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Home Publications Blogs Beat the Press Partying at the NYT Over Increased Unemployment and Slower Growth

Partying at the NYT Over Increased Unemployment and Slower Growth

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Monday, 08 July 2013 14:22

The NYT tells us that it is good news that we are seeing higher unemployment and slower growth than would otherwise be the case as a result of partisan gridlock in Congress. Of course it did not put it in quite those terms, but an article on Congressional gridlock told readers:

"The upside of inaction is its impact on deficit spending. Total discretionary spending in the fiscal year that ends Sept. 30 will be about $70 billion below the previous year’s — the first such drop since fiscal 1996, another year of sharply divided government. In June, the federal government shed 5,000 jobs, according to jobs data released on Friday."

According to the Congressional Budget Office and most independent analysts the impact of this deficit reduction has been slow the economy in 2013 by more than a percentage point which would translate in somewhere around 700,000 fewer jobs. Of course the NYT may think this is good news, but that sort of comment is usually put in an editorial not a news story.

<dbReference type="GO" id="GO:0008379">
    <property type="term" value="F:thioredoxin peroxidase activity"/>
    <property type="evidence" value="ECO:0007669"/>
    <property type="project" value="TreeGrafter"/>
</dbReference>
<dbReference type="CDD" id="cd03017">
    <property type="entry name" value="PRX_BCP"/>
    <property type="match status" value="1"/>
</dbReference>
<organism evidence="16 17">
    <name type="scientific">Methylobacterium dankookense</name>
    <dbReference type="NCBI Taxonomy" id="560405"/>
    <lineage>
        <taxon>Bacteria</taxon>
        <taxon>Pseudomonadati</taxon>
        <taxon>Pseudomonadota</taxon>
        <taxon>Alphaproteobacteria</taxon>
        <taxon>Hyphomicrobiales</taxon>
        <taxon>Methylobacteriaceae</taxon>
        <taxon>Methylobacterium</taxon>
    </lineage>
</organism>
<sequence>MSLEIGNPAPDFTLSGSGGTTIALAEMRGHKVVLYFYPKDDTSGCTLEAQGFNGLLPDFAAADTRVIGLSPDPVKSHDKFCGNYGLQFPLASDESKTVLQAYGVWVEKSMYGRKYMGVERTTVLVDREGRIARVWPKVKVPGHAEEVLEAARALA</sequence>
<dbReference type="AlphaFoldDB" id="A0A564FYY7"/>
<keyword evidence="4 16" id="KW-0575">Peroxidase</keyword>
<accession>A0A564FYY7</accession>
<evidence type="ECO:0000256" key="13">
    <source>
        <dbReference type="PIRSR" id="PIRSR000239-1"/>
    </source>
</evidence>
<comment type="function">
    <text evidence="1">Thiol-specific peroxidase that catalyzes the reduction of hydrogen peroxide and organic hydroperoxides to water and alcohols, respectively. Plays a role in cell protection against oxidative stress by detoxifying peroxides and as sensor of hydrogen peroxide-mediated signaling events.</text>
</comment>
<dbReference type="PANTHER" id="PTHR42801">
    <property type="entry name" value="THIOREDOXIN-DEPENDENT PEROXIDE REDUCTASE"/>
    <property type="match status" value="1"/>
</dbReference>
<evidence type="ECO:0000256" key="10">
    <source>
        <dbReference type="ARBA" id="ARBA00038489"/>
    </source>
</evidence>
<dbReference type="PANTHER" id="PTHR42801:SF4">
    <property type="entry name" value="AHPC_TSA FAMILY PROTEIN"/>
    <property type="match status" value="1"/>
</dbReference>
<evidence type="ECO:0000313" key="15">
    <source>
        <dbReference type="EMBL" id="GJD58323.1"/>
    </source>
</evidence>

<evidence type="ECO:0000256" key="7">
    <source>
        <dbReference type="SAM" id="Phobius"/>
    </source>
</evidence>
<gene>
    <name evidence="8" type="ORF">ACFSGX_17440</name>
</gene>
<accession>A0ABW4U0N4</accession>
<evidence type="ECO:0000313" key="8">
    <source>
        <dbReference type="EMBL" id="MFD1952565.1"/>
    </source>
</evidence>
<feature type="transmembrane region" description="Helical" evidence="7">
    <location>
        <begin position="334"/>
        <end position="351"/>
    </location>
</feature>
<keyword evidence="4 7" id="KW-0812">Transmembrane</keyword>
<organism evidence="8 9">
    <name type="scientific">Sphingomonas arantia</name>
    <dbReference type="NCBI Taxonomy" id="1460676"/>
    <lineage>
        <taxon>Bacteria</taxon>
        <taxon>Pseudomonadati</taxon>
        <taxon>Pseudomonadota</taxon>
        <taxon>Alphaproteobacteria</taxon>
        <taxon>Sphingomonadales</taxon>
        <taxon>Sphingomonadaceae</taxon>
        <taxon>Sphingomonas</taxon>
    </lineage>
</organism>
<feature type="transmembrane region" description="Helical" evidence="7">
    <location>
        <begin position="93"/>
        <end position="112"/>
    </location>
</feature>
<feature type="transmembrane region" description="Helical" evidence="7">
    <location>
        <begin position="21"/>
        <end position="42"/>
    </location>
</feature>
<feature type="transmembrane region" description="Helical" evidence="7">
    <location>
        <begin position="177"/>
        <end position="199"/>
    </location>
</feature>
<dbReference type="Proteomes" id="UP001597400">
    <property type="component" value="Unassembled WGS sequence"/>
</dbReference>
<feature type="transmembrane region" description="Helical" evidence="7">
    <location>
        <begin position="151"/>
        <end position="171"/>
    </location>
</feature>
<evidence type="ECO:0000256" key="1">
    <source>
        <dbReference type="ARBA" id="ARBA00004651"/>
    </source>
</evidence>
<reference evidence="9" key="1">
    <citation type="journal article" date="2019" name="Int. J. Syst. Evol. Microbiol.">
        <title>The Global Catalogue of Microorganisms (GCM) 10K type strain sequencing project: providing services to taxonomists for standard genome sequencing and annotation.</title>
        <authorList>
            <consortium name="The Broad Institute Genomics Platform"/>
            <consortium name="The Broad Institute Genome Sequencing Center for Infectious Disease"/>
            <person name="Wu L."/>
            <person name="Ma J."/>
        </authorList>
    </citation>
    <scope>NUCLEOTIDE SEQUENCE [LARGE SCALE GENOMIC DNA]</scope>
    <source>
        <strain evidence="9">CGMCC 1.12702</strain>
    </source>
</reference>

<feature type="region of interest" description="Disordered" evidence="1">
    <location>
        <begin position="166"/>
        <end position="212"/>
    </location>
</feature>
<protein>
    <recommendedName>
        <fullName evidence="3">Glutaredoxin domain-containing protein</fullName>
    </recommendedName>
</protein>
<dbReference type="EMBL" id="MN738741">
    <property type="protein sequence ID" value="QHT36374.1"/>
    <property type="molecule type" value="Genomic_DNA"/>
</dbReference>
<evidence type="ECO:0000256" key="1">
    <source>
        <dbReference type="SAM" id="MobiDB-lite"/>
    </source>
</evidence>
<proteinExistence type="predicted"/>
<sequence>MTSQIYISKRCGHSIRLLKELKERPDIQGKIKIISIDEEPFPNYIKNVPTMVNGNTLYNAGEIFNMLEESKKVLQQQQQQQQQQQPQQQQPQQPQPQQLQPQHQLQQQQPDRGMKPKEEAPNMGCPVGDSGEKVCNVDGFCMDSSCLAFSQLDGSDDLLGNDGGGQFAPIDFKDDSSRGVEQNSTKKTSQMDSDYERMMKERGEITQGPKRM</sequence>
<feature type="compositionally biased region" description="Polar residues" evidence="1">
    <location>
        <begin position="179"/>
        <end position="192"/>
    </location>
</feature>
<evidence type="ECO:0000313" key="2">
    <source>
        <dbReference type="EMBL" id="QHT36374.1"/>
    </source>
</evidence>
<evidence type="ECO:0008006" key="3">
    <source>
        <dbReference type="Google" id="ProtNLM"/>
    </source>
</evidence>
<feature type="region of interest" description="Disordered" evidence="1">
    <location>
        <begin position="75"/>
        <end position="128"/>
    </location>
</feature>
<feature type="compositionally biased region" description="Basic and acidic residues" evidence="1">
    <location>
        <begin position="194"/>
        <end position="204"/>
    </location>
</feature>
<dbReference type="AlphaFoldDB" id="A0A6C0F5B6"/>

Thanks to Josh Greenstein for calling this one to my attention.

Comments (1)Add Comment
party like its 1999
written by pete, July 08, 2013 11:45
ha ha, this is the problem eh...everybody says the low deficits and high growth rates of the clinton years were due to higher taxes. Of course it was the effluence of the Fed. Much like the early 2000s, eh. So now where are we is the question. Is it the 90s, with asset values skyrocketing again? Real estate is about where it was when the Baker/Shiller crowd declared a bubble in 2002. (And Herr Krugman jokingly asked Sir Paul for a housing bubble.) Uh oh. Sounds like deja vu all over again. Yet another false expansion, more transfer of wealth to the upper crust. Face it, the dual mandate is a curse.

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About Beat the Press

Dean Baker is co-director of the Center for Economic and Policy Research in Washington, D.C. He is the author of several books, his latest being The End of Loser Liberalism: Making Markets Progressive. Read more about Dean.

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